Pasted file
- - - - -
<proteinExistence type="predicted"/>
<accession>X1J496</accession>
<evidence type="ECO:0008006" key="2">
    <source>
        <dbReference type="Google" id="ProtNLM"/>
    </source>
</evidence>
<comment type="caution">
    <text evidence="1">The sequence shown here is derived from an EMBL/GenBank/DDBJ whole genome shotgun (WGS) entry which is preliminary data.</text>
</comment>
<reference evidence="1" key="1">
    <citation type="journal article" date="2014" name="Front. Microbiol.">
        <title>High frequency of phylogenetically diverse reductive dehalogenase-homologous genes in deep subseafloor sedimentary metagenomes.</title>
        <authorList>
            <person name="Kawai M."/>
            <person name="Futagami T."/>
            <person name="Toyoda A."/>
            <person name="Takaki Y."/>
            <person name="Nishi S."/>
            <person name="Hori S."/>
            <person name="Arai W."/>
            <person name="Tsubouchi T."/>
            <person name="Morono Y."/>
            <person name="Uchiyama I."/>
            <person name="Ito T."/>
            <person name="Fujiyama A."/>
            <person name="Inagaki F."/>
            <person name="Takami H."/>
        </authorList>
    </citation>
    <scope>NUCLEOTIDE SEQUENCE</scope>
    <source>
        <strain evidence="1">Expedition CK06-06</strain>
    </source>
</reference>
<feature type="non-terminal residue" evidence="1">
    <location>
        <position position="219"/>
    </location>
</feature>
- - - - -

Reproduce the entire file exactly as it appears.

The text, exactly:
<proteinExistence type="predicted"/>
<accession>X1J496</accession>
<evidence type="ECO:0008006" key="2">
    <source>
        <dbReference type="Google" id="ProtNLM"/>
    </source>
</evidence>
<comment type="caution">
    <text evidence="1">The sequence shown here is derived from an EMBL/GenBank/DDBJ whole genome shotgun (WGS) entry which is preliminary data.</text>
</comment>
<reference evidence="1" key="1">
    <citation type="journal article" date="2014" name="Front. Microbiol.">
        <title>High frequency of phylogenetically diverse reductive dehalogenase-homologous genes in deep subseafloor sedimentary metagenomes.</title>
        <authorList>
            <person name="Kawai M."/>
            <person name="Futagami T."/>
            <person name="Toyoda A."/>
            <person name="Takaki Y."/>
            <person name="Nishi S."/>
            <person name="Hori S."/>
            <person name="Arai W."/>
            <person name="Tsubouchi T."/>
            <person name="Morono Y."/>
            <person name="Uchiyama I."/>
            <person name="Ito T."/>
            <person name="Fujiyama A."/>
            <person name="Inagaki F."/>
            <person name="Takami H."/>
        </authorList>
    </citation>
    <scope>NUCLEOTIDE SEQUENCE</scope>
    <source>
        <strain evidence="1">Expedition CK06-06</strain>
    </source>
</reference>
<feature type="non-terminal residue" evidence="1">
    <location>
        <position position="219"/>
    </location>
</feature>